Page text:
Plan commission denies request for second homeless shelter
DIXON – The plan commission said no Thursday to a request from PADS to run a homeless shelter for women and children at a donated house at 1117 University St.
Commissioners cited concerns for changing the dynamic of the neighborhood and potential overcrowding at the house. The 6-2 vote is nonbinding; the City Council will get the final say.
Attorney Gary Gehlbach, who represented PADS, said the organization may withdraw its request before it goes to the council, though.
Marion Younger, PADS executive director, said the organization wants to alleviate overcrowding at its First Street shelter. The three-bedroom, two-bathroom house on University would be for women and children only, as stated in the organization's petition to the city.
Tonja and Matthew Beard, who own the home, have been PADS volunteers and want to donate the home because they are moving out of the city.
“At the blink of an eye, anyone could be homeless,” Tonja Beard said. “Look at the situation in Oklahoma. We've see the growth and change [at PADS], and the impact it can make.”
Dixon Building Official Paul Shiaras said Fire Chief Tim Shipman is concerned about the overcrowding at the First Street shelter and would like to see a limit set for the amount of residents allowed at the proposed site.
Gehlbach agreed, and the commission voted to add an occupancy stipulation to the request.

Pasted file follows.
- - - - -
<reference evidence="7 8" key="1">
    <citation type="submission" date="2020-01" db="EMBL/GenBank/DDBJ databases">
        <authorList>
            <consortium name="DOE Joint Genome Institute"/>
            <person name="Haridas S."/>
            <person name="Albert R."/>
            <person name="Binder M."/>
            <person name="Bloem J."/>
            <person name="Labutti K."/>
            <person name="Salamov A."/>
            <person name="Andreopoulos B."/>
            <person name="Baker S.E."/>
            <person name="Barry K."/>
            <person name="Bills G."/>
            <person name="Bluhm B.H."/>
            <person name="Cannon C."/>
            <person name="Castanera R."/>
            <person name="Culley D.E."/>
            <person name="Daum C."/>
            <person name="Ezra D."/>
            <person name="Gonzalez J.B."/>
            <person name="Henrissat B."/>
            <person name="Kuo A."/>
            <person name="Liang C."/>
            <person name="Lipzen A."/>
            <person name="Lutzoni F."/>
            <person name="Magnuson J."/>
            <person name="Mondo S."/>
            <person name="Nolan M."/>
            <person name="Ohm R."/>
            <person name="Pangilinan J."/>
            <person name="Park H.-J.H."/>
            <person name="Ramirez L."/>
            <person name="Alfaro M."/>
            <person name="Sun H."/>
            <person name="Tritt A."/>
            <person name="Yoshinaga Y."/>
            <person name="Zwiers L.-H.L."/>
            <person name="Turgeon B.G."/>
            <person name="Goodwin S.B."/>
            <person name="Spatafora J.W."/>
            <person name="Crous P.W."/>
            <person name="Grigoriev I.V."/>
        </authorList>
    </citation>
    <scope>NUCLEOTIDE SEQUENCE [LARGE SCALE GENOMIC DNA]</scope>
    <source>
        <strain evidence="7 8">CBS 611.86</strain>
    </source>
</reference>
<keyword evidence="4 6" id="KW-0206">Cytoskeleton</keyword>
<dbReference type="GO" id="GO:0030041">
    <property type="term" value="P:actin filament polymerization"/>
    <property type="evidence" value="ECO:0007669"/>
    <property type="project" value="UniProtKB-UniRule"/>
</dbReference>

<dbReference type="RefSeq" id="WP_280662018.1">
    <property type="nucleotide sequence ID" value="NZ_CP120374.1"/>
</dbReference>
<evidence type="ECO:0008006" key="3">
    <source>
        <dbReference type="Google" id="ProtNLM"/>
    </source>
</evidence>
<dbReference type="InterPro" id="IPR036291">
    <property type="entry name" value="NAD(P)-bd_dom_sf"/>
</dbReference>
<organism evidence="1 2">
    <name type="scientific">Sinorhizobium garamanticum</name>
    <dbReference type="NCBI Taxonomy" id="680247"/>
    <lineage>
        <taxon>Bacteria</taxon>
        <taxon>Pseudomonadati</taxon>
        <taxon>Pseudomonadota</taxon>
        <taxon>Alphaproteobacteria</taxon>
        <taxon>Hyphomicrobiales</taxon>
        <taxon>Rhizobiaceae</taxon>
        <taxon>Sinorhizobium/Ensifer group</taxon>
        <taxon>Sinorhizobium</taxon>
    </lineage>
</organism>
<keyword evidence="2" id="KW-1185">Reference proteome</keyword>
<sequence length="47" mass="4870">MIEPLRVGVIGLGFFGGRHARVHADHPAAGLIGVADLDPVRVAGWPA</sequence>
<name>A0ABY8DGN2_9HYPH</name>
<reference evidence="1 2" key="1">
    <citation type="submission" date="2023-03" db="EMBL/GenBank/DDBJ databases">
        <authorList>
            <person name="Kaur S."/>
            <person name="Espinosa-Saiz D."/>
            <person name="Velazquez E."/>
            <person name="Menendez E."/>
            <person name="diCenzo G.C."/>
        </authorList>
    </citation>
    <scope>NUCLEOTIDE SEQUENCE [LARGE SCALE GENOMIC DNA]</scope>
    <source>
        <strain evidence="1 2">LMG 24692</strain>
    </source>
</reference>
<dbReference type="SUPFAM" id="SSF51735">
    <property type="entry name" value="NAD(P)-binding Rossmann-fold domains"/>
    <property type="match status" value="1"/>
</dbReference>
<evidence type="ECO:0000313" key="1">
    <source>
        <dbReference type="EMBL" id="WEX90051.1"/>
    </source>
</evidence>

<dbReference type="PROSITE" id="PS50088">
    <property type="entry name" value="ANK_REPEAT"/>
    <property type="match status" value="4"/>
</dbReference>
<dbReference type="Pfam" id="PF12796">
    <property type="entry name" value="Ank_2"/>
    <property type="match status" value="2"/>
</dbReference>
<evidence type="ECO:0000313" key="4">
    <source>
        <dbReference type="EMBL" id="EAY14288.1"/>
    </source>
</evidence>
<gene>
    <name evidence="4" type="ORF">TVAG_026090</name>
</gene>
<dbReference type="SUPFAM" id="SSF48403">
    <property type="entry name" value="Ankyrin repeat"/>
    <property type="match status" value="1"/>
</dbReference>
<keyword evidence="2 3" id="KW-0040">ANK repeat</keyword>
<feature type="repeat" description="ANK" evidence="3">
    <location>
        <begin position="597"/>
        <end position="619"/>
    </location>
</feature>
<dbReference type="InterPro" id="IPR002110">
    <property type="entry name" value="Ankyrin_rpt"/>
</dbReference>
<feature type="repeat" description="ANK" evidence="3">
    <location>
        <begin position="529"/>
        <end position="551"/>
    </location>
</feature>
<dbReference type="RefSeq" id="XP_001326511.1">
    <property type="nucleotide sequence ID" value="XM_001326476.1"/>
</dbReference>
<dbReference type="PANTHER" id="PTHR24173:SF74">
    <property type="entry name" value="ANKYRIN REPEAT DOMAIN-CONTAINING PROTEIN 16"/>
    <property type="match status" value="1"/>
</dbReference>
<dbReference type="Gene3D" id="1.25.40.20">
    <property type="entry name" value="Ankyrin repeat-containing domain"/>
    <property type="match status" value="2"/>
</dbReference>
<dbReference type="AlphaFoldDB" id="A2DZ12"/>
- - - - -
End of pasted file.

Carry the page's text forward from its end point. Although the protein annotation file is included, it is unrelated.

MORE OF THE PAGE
The First Street shelter, open 24/7, year round, now has 29 residents – 11 men, 10 women and eight children, Younger said. They are allowed to stay up to 6 months, and must file a request to stay longer.
PADS has had to turn down requests from about 20 others needing shelter, she said.
A couple of neighbors spoke against the proposed shelter.
A driveway separates Kathy Hermeyer from the Beards' home. The house is too small for a shelter and it would devalue the price of her home “with strangers constantly coming and going,” Hermeyer said.
Jim Letourneau, whose wife runs a day care in their home about 50 yards east, said he is worried a homeless shelter would hurt their business.
Younger said neighbors' biggest concern is that abused women would be housed there, but they live in a shelter in Sterling run by the YWCA.
A criminal backround check is done on anyone staying at the homeless shelter, she added.
Plan Commission Chairman Tom Houck said the biggest concern was changing the face of the neighborhood, and limiting the occupancy.
One suggestion was to put the shelter in an industrial, rather than a residential area. Gehlbach said that would further stigmatize the people the shelter is trying to help.
“I'm bitterly disappointed,” Younger said, tears in her eyes. “I can't believe they don't see the need. I don't see how they could turn their back on women and children.
"I don't know what we're going to do next.”
How they voted
In favor of the shelter: John Weitzel, Tracey Lawton
Against the shelter: Kevin Marx, Louise Corken, Brian Seagren, Kathy Yount, Tom Houck, Greg Van Matre